This is unfair. Over 50% of older adults have some form of incontinence, with moderate-to-severe urinary incontinence being found in 25% of older adults. But there is still the desire not to be seen, or at the very least, the need to be near a restroom. This can cut off social engagement, a key to maintaining mental health in older age. Isolation can lead to depression, which can cause a host of other mental health problems, including dementia.
Urinary incontinence isn’t just about the bladder. It can have a deep and cruel impact on so much of life.
So how to make it better? There are several steps older adults can take, often with the help of caregivers and loved ones, to combat incontinence.
Healthy Ways to Combat Urinary Incontinence
There is no silver bullet or magic cure to handling the onset of urinary incontinence. But there are overlapping methods to mitigate it, and to live the life you want.
While there are some conditions that aren’t responsive, the bladder can usually be trained with exercise and training, like any other part of the body. Pelvic floor muscle exercises, including Kegels, can help strengthen the bladder. Experts also recommend training your bladder by setting a strict schedule for urinating (as in every hour or 90 minutes), regardless of need or urgency. As you do this, and exercise, you can expand the space between voids, until you are in more control.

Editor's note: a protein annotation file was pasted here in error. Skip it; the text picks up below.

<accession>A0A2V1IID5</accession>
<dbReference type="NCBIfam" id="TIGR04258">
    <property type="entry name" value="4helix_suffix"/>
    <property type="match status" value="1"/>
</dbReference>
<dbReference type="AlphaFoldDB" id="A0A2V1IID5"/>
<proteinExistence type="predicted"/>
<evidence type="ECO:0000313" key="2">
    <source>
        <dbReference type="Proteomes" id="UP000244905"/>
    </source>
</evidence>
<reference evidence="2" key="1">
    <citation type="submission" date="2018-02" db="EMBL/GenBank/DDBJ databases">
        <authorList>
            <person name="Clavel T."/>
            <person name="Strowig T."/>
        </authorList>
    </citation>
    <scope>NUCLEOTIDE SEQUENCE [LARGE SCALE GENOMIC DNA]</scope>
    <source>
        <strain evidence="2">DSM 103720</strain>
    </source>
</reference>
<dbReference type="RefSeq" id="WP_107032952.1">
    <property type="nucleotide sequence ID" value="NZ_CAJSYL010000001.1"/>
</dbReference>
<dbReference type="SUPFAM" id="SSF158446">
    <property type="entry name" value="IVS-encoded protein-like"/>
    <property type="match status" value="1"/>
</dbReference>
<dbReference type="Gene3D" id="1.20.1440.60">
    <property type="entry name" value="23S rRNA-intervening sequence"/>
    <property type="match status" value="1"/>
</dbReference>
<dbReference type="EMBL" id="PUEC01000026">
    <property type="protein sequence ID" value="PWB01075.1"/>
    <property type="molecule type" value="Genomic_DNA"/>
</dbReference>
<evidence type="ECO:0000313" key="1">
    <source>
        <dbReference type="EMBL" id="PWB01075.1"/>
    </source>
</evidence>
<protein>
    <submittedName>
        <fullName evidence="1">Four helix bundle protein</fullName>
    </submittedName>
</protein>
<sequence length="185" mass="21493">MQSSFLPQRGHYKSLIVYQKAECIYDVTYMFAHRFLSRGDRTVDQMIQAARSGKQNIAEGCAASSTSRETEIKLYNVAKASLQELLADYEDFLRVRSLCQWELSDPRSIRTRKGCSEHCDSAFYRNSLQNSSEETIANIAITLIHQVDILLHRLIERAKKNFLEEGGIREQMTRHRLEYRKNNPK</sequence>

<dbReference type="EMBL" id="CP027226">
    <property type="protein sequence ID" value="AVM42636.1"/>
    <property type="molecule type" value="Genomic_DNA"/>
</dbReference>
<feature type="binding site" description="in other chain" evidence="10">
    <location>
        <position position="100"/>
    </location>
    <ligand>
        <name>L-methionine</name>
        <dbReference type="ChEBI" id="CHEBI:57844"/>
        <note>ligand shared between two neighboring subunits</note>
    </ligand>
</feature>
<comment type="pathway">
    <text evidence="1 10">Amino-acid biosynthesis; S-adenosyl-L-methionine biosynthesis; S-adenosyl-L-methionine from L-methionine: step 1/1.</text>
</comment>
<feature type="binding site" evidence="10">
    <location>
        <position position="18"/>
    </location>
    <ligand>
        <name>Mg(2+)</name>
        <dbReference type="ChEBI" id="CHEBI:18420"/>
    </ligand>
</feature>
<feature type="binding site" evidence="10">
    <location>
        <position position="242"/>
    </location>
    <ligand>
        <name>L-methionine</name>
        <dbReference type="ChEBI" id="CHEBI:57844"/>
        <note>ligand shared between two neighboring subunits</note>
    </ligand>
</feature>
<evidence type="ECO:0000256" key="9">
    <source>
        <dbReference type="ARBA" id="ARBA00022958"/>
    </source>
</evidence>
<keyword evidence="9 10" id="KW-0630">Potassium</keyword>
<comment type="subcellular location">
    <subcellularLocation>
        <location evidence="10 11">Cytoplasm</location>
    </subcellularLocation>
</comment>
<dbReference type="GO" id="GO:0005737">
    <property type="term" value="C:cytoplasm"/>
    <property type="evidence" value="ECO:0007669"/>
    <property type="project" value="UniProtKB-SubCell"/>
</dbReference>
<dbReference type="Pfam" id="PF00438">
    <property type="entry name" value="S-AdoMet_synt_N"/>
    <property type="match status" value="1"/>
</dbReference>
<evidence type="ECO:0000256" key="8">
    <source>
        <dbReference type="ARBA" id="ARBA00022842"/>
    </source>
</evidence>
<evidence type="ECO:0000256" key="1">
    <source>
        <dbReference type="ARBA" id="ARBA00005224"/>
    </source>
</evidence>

There are a lot of things a person can do to make their bladder more healthy, including:
- Weight loss
- Limiting alcohol
- Avoiding sweet or sugary drinks that put more stress on the bladder
- Less caffeine
- Taking care not to drink too much fluid (enough so that you aren’t thirsty and are properly hydrated, but not just drinking iced tea because you have a taste for it)